Icelandic fashions and salty fish


Took my usual walk around Reykjavik after first having morning coffee in a cozy place with my new friend Gergo. Sitting by the window, it was fun to observe teenagers walking to school, the girls wearing their fashion of tights under short-shorts or skirts, coats with fur-lined hoods and boots of all kinds.

The warm woolen, hand-knitted sweater is the normal fashion statement by the majority, however.

Then there is the high fashion look that is showcasing Iceland as a new fashion center. I call it shabby chic: off-center  cuts, one sleeve with the other one open, shirts over tops and over skirts and over lacy slips, with boots up to the knee, and let’s not leave out the dripping fringe and woolen ruffles out of the mix.

On my walk, I made a reservation at the information house for the Blue Lagoon; it is a spa about forty minutes away from Reykjavik where people bath in the warm healing geothermal seawater, outside in the natural Icelandic air.

Also made a reservation to see the opera La Boheme at the new opera house. I promise a photo of that. Going to the opera reminds me when in Germany, Juliane and I went to see a German opera with subtitles in Italian. Not fluent in either language, she had printed a summary of the story in English for me before we left. It didn’t take too long until I was confused with the story  line. On a break Juliane admitted she printed out the wrong story.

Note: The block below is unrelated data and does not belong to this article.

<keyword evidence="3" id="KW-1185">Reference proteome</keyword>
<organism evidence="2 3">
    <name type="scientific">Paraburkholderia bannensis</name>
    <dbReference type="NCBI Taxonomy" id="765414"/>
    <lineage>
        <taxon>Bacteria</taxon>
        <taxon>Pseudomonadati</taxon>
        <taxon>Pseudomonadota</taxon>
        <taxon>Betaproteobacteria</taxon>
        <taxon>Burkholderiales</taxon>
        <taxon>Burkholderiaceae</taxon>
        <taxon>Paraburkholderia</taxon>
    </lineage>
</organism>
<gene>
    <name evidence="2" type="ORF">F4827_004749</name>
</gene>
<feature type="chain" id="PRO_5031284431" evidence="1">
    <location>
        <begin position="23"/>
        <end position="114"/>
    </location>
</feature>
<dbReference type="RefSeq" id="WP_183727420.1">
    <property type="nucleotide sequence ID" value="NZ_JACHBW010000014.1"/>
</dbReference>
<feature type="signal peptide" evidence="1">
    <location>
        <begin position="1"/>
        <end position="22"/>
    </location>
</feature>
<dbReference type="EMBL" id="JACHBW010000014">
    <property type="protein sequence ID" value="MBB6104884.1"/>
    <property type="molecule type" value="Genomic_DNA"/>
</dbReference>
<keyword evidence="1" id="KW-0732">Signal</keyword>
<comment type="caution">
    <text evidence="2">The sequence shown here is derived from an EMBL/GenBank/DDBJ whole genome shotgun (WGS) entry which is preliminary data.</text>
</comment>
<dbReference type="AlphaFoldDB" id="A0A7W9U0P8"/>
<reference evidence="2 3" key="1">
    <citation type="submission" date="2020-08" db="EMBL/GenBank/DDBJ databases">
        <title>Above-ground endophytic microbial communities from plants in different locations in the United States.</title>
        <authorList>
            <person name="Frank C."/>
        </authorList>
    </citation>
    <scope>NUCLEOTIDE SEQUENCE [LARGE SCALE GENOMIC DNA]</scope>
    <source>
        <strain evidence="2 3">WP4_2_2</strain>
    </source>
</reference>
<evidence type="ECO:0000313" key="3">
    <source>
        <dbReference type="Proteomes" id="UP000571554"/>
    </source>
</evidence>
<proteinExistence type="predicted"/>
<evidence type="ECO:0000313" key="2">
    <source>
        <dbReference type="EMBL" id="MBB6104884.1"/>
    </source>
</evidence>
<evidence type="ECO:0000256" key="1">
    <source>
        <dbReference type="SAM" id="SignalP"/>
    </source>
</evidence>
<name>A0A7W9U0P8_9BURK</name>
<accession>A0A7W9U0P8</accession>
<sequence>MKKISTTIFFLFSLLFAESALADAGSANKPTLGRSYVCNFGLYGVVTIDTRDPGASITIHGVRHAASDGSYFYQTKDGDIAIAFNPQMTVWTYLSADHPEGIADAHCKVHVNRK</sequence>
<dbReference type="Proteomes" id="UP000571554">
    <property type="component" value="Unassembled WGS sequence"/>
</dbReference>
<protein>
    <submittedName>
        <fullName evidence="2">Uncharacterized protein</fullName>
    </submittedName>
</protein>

So, La Boheme will be sung in Italian with Icelandic subtitles.

At the new impressive opera house I ordered lunch; herring over rye bread. When it arrived to my table, it was a surprise to see that the sauce on top of the chucks of herring was purple. It matched the chair I was sitting on. It turns out that the sauce was made of beet root. Not often do I turn back a meal, but this was so salty that if another fish had eaten it, it would have died.

To top it off, the butter for the extra bread had chunks of salt on top of it. Couldn’t eat it, and told the waitress it was just too salty. And no, I didn’t want anything else, other than a cup of coffee. When I paid the bill, the manager had given me a discount and the coffee was free.



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